The explosives team placed a small amount of ANFO in the bottom of each hole to serve as a bed for the detonators and boosters (that, as the name implies, gives a boost to ignite the ANFO), then poured several more sacks of ANFO into the holes, according to Reed.

“The amount of explosives was in relation to the depth of the holes,” Reed explained. “In some areas, where rock might be encountered, drilling would stop — the reason the drilling machine was designed for cutting through ice and not rock.”

The holes and the blasts have only a negligible and short-lived impact on Erebus’s environment, and the explosive work conforms to strict safety standards, according to National Science Foundation (NSF) officials.

Reed’s team often supports science and construction projects throughout the summer season. For example, they work with marine biologists to create holes in sea ice for scuba diving if the project is too far away from McMurdo Station to use heavy equipment to drill the holes.  

“When we are with geologists, the projects vary from the seismic work like the current Mount Erebus project or fracturing siltstone for removing plant and animal fossils like on Beardmore Glacier,” Reed said.

“The Beardmore Glacier camp was a fantastic adventure in 2003,” he added. That season, a science team led by Allan Ashworth found various plant and animal fossils on Oliver Bluffs and Bill Hammer’s group collected dinosaurs specimens on Mount Kirkpatrick.

This was the first time the blasters worked on Mount Erebus, he said. “Just being on a volcano in Antarctica is unusual; using explosives as a tool for the research just adds to the novelty,” Reed said.

A short film clip of one detonation recorded a dull thud, a muffled version of the explosion one hears on a ski mountain to control avalanches. A small geyser of snow shot into the air to mark where the team had set the ANFO. A few whoops of excitement followed by some off-camera voices.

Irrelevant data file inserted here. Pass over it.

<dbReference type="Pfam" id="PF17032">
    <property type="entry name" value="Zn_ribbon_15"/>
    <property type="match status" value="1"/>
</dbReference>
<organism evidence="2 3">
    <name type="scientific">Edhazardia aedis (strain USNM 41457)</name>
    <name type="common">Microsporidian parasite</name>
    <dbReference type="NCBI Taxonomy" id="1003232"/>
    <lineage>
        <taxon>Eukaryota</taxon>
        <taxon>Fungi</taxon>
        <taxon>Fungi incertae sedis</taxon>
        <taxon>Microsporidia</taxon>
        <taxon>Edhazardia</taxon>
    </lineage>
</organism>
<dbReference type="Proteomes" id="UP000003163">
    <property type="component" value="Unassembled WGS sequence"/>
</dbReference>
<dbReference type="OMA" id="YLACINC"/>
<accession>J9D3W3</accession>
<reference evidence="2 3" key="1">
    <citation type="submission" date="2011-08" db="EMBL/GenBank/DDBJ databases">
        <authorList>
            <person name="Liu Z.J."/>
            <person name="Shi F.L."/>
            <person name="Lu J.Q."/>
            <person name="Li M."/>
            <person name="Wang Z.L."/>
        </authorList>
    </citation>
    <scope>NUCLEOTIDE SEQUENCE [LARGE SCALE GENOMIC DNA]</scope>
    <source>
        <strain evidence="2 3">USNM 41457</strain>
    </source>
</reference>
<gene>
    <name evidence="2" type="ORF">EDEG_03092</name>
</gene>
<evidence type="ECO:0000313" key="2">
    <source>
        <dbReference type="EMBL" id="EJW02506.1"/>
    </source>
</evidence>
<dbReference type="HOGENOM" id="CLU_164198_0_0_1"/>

Snelson said the technique is still a little rough, as the explosion shouldn’t have disturbed the surface snow. Instead, the explosion should have been contained to maximize the seismic energy produced. The team brought about 850 kilograms of ANFO to Erebus this year. In future seasons, she said, they plan to use about ten times that amount — still well below the annual limits dictated by environmental protocols.

The seismic work itself is not new to how Kyle’s team monitors the volcano. Several permanent seismometers sit at the crater rim — though the number was reduced by one in March 2007 when a “bomb,” a hot rock launched from the open lava lake, crushed the instrument.

Most of the time, the instruments work passively, picking up the sound waves from distant earthquakes, or the rumblings and grumblings of Erebus, what Kyle refers to as “monitoring the heartbeat of the volcano.”

Tom Wagner, program manager for Earth Sciences in the Office of Polar Programs at the National Science Foundation (NSF), said the project will answer a fundamental question about volcanism — the nature of that deep plumbing system — that he is surprised hasn’t already been discovered.

“If you want to understand why [volcanoes] undergo explosive eruptions or predict when they are going to erupt, this is the sort of fundamental information that you need,” he said.

“And it’s profoundly important to do this work at Erebus because of the lava lake, which is a window into the plumbing system,” Wagner added. “By combining all of the information on gas release, heat exchange, and magma history with the seismology, we have a chance to develop a picture of how volcanoes work in way that cannot be done elsewhere on earth.

“This is one of the most exciting projects we have going on for the next couple of years.”

NSF-funded research in this story: Phil Kyle, New Mexico Institute of Mining and Technology.
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Curator: Michael Lucibella, Antarctic Support Contract | NSF Official: Peter West, Division of Polar Programs